Pour out a lil' Maotai. Here's a guide to cell phones, mahjong sets, high-end cigs, and more gifts for the deceased ahead of Qingming Jie this weekend.
Easter, yeah...Passover, yeah...
The big holiday this weekend is Qingming Jie, on Monday, April 4. This one dates back to the Tang Dynasty, with origins in the BC era. Also known as the Tomb-Sweeping Holiday, this non-religious celebration is all about paying respect to dead relatives and sending up some gifts for them to enjoy in the afterlife. It's a big deal. A lot of folks will travel home this weekend -- all the highways are toll free. And it always rains.
Not every family sweeps the graves themselves -- some pay the graveyard to keep the tomb clean year-round. Others even pay professional mourners to weep for them. Generally, Qingming Jie involves going to the grave bearing fruits, flowers, and other gifts, then laying them down and lighting an incense. Once that's burning, you can speak with your relative until the incense burns out, thus closing the line of communication.
Qingming Jie traditions vary widely by region. People in south China will eat a qingtuan
, that sticky green cake you've probably seen on the streets these days. According to one Shanghai tradition, women on their period shouldn't visit any graves on Qingming Jie. Not the case in Xi'an. In some places, if a relative has died in the last three years, the family must visit their grave on Qingming. After three years have passed, they can go before or after. A lot of people choose to visit on another day because of traffic.
You can gift fruits and flowers, but modern technology has allowed for way cooler gifts to send up to the fam in the afterlife -- even luxuries they may never have enjoyed on planet earth. We went down to the Yu Fu Temple
(Jade Buddha Temple) at Anyuan Lu and Jiangning Lu yesterday to see just what you can buy for the deceased in 2015.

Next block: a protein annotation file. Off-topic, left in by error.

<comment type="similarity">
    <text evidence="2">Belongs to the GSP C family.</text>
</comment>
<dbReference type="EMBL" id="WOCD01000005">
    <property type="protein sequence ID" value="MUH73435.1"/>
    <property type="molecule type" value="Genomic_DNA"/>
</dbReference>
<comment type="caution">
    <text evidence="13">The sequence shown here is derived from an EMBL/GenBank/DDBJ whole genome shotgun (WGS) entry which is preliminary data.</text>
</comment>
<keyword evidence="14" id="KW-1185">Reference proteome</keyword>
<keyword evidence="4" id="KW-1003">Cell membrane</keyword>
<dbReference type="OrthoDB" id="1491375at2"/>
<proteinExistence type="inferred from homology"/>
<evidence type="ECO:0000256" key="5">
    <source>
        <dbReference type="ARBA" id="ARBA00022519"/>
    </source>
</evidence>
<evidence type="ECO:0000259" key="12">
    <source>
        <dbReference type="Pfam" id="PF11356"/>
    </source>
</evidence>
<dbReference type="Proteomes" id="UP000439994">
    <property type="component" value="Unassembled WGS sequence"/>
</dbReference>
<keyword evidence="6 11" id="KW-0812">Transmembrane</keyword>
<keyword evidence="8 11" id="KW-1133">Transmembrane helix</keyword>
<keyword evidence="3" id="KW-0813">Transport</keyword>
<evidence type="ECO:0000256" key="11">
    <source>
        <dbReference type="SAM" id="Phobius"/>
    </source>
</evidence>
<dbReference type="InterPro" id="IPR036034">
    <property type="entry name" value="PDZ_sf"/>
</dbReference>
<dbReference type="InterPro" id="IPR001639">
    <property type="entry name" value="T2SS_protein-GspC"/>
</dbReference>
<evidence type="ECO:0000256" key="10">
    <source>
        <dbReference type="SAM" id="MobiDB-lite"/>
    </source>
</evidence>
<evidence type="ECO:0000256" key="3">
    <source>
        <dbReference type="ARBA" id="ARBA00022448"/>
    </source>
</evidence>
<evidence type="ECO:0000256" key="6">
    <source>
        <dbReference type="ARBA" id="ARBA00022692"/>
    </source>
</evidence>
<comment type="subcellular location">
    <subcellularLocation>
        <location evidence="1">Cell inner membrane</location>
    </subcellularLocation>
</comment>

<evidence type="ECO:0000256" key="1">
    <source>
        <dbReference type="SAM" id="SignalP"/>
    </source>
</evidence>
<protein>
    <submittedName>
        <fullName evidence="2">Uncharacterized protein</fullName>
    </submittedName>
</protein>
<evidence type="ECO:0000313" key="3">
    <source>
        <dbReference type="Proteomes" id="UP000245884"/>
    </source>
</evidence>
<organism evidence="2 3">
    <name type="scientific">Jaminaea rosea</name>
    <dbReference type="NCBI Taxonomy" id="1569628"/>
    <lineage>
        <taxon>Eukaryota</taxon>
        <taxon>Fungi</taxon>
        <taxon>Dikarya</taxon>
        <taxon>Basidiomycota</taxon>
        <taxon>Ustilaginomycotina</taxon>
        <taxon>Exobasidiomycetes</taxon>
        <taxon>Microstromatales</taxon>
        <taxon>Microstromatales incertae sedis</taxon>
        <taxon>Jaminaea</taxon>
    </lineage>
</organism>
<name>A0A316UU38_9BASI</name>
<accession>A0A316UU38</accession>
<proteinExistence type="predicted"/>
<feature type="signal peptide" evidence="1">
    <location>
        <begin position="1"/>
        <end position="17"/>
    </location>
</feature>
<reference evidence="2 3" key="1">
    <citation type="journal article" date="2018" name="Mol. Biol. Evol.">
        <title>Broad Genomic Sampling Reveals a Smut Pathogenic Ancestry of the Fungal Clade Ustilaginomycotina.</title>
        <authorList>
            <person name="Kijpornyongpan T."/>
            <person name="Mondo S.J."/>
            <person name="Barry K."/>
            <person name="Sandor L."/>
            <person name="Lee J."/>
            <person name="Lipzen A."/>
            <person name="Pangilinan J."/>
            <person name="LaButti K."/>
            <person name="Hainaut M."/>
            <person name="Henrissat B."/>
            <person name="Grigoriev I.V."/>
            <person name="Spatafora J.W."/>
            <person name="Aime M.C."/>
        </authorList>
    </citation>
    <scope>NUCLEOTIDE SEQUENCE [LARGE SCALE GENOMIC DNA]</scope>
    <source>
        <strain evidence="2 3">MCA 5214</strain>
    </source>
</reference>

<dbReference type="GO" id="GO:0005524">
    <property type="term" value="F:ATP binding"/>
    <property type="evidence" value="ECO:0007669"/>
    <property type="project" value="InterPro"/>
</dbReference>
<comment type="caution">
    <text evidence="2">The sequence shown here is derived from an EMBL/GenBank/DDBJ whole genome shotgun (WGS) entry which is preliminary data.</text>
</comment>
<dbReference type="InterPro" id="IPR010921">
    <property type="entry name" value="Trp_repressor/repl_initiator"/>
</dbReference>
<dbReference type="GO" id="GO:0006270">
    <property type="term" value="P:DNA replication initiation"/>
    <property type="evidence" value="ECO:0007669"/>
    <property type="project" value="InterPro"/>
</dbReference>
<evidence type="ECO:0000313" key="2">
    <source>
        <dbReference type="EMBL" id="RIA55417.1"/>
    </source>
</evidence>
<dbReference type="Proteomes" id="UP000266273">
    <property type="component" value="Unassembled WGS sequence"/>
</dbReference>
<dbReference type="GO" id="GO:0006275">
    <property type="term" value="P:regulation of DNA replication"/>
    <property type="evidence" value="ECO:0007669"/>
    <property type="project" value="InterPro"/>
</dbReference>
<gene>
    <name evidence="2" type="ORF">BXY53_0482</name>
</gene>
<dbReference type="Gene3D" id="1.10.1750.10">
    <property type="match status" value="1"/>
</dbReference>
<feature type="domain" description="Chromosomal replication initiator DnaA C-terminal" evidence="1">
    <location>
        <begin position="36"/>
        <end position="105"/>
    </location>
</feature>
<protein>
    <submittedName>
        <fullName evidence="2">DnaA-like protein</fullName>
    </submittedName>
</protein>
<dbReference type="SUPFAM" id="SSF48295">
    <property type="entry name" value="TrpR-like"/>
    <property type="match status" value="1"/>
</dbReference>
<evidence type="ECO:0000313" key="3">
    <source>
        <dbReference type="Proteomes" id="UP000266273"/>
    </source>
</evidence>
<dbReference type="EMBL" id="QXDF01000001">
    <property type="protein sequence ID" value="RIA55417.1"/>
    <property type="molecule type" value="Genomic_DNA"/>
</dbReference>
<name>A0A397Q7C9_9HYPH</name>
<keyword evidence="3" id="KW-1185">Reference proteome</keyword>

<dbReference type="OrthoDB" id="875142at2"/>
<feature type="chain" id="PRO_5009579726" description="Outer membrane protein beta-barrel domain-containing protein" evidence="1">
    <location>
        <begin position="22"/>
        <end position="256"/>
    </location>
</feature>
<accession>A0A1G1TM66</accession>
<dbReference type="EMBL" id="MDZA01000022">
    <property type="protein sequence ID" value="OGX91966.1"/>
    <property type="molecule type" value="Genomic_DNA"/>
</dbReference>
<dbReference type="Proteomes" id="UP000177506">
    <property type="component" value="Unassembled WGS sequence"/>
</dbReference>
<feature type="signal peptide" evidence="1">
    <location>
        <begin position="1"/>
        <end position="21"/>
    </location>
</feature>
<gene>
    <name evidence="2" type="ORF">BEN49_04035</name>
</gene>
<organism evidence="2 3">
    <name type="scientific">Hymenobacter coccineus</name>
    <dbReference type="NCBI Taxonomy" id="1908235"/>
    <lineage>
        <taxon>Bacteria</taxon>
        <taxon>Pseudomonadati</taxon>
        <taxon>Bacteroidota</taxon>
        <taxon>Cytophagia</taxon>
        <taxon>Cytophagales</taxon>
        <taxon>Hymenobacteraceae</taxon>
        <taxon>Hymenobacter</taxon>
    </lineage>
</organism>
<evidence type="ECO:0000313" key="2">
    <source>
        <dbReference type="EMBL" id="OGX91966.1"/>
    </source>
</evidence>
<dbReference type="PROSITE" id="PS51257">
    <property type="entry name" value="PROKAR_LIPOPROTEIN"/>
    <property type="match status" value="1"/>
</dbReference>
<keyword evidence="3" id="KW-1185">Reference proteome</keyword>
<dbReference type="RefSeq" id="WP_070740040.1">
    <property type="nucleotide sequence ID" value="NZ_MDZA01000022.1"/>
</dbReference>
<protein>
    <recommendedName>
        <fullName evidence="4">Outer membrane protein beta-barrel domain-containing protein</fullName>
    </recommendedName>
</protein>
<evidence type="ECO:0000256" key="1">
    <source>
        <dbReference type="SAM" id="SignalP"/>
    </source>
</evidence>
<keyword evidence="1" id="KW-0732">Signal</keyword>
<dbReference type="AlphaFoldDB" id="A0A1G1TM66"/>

"Pour out a little liquor" - Tupac
Just like when you meet your boyfriend / girlfriend's dad for the first time, it's got to be Maotai or better.
"It don't make sense, going to heaven with the goodie-goodies / Dressed in white, I like black Timbs and black hoodies" - Notorious B.I.G.
You can't get lung cancer if you're already dead. Just a lil' sampler pack of China's most baller cigarettes.
"See you at the crossroads...crossroads...crossroads…" - Bone Thugs In Harmony
Nice gold set right here, and this Nokia phone that actually says "HADES". Time to play some Snake...
But for those relatives who would have bought an iPhone 7++++, here's a multi-pack of the latest in 3G technology.
Which is good, in case they need to open up a Photoshop file. In heaven.
And these features...
"Is there a heaven for a gangsta?" - Master P
Hot hand in the Mahjong game...
"I wonder if heaven got a ghetto" - Tupac
Gonna need some cash for that mahjong game...racks and racks going for 15rmb a stack.
Lots of other gifts too: bottles of cognac, luxury cars, airplanes, Playstations, Xboxes, and more. All of these cost between 10–30rmb. You should be able to find these around other temples like Longhua Temple
So, you stuff all these gifts into one of these red bags -- almost like a Christmas stocking -- then write your relative's name and the date on it. Then you light that bag on fire near the grave, thus delivering these offerings to the fallen.
Then back up. If you breathe in too much of this smoke, you might really start communicating with your relatives. They're about to have a rad time, thanks to all your gifts.
If you're looking for a grave to hit up in Shanghai this weekend, you may want to try Xu Guangqi's
tomb in his park near the corner of Nandan Lu and Caoxi Lu (Xujiahui Metro exit 1).
Xu was the Shanghainese mathematician, astronomer, and Renaissance man who basically brought Western math and science to China. Most of the Chinese names for math terms like "right-angle" come from this guy. And he's where Xujiahui got its name. His park is really chill.
Happy Qingming Jie -- watch out for ghosts!